- The Discipline of Getting Things Done
- Narrated by: John Bedford Lloyd
- Length: 8 hrs and 10 mins
- Unabridged Audiobook
- Release date: 14-06-02
- Language: English
- Publisher: Random House Audio
The discipline of execution means understanding how to link together people, strategy, and operations, the three core processes of every business. Leading these processes is the real job of running a business, not formulating a "vision" and leaving the work of carrying it out to others. Bossidy and Charan show the importance of being deeply and passionately engaged in an organization and why robust dialogues about people, strategy, and operations result in a business based on intellectual honesty and realism.
The leader's most important job - selecting and appraising people - is one that should never be delegated. As a CEO, Larry Bossidy personally makes the calls to check references for key hires. Why? With the right people in the right jobs, there's a leadership gene pool that conceives and selects strategies that can be executed. People then work together to create a strategy building block by building block, a strategy in sync with the realities of the marketplace, the economy, and the competition. Once the right people and strategy are in place, they are then linked to an operating process that results in the implementation of specific programs and actions and that assigns accountability. This kind of effective operating process goes way beyond the typical budget exercise that looks into a rearview mirror to set its goals. It puts reality behind the numbers and is where the rubber meets the road.
(P)2002 Random House, Inc.
"A great practitioner and an insightful theorist join forces to write a compelling business story of 'how to get it done.'" (Jack Welch)
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Customer ReviewsMost Helpful
By Addicted to Books on 11-07-18
one narrator would have been enough
This is a good book with lots of interesting things to say. The issue is that alongside the narrator Larry Bossidy and Ram Charan cut in with their take on things. It's distracting and they are, frankly, not professional voice-over artists so they should have left it to the pro. The voice levels between them were also out so I felt I had to keep adjusting the volume for different narrators.
That all said, the premise of the book is excellent and it is brimming with great examples.
By Moosa on 21-01-17
Excellent book on the art of getting things done
Enjoyed listening to the chapters of this book. Well narrated using real case studies. It would certainly add value to those are interested in finding a structured way of execution right from strategy setting to managing performance during and after execution.
Customer ReviewsMost Helpful
By David on 26-06-06
What did he say?
The principles in this book are good, but the book is written to people in a 1000+ employee organization. By far the worst reading of any book I've listened to so far. It has multiple narrators, one is difficult to understand because of an accent, the other has a harsh voice. It is very difficult to tune your ear to narrators that are so unique and change so often. I would NOT recomend the audio version of this book. The written version may be better due to the ability to better identify the core principles and NOT have the authors' narrating.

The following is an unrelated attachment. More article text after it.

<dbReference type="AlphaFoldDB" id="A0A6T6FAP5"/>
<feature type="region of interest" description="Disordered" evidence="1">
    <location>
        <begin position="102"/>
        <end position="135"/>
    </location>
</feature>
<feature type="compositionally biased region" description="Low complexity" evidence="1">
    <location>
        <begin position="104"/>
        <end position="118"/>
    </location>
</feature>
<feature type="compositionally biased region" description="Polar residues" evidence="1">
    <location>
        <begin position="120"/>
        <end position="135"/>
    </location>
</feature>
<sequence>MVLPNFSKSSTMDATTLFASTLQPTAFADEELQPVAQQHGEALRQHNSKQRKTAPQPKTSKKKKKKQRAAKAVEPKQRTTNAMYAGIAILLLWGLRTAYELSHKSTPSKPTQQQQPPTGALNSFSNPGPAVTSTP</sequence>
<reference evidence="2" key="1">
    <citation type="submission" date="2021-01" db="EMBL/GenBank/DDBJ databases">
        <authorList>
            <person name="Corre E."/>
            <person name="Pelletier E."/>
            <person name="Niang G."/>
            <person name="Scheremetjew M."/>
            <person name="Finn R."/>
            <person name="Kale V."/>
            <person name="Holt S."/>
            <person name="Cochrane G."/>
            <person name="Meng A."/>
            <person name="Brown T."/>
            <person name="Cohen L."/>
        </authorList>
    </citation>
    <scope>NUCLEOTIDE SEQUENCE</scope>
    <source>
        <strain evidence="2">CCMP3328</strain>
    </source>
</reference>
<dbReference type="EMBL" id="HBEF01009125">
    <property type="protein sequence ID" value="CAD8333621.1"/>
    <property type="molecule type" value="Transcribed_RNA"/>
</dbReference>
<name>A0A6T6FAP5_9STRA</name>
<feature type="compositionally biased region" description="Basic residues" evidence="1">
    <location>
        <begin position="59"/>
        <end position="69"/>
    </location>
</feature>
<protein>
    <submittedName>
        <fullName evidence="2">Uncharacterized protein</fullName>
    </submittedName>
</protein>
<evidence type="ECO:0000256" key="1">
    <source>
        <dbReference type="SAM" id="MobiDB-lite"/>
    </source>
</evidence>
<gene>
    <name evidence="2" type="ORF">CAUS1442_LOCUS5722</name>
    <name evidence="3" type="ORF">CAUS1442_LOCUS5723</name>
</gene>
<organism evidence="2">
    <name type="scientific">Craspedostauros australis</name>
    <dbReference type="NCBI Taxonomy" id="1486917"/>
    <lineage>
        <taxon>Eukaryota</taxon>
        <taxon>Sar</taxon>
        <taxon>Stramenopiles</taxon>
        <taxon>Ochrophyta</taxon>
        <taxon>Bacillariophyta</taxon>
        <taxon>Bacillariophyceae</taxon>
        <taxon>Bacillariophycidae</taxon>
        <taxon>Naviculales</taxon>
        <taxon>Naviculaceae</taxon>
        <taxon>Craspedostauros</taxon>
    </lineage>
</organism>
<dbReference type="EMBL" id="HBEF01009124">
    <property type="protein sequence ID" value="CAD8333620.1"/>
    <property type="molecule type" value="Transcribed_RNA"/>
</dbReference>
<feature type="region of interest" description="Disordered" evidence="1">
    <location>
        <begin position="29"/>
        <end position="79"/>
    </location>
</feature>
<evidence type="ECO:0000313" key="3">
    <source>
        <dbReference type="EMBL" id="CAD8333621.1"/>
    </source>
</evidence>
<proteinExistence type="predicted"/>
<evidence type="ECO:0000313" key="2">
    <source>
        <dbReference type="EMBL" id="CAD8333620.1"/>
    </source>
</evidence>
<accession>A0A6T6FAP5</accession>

12 of 12 people found this review helpful
By David on 02-08-05
the triumph of bad design over sound contact
It's sad when a child capable of getting an A turns in a C+. That's what Random House Audible has done with the audiobook version of Bossidy and Charan's EXECUTION. This is the triumph of bad design over sound content.
There is no doubt about Larry Bossidy's ability to get things done and to create an environment where others do the same. Based on his record, the authors have developed a compelling vision of the CEO as the man or woman who stays close enough to the details of his operation and the people who make it or break it to push through to success. Here are techniques and attitudes that deserve repeated listening.
Sadly, too few will have the perseverence to pick up the gold nuggets that Bossidy and Charan have scattered across the terrain, for Random House failed them miserably in the design. First, none of the three voices makes for pleasant listening. Bossidy's is harsh, though the best of the three. Through no fault of his own, Charan's South Asian accent will prove hard sledding for many North American listeners. John Bedford Loyd fine stage voice is stentorian in this format, and he comes across as condescending and sarcastic. Worse, the three voices seem mixed and, alas, unmatched as though thrown together at random rather alternated at seams in the book's development.
The audio version is not organized in a way that helps the listener grasp the book's rhythm. The musicial prelude and postlude is great material, but has not been used as it should have been to mark chapter divisions. A brief paragraph introducing a new chapter or section would have segmented the book and made it much more accessible to the harried listener, to whom the whole thing comes across as a slightly bizarre monologue of three voices.
This is just good pedagogy. Audiobook producers everywhere consider it their bread and butter. What was going on at Random House Audible?
Great material. 'Shame about the presentation.
32 of 34 people found this review helpful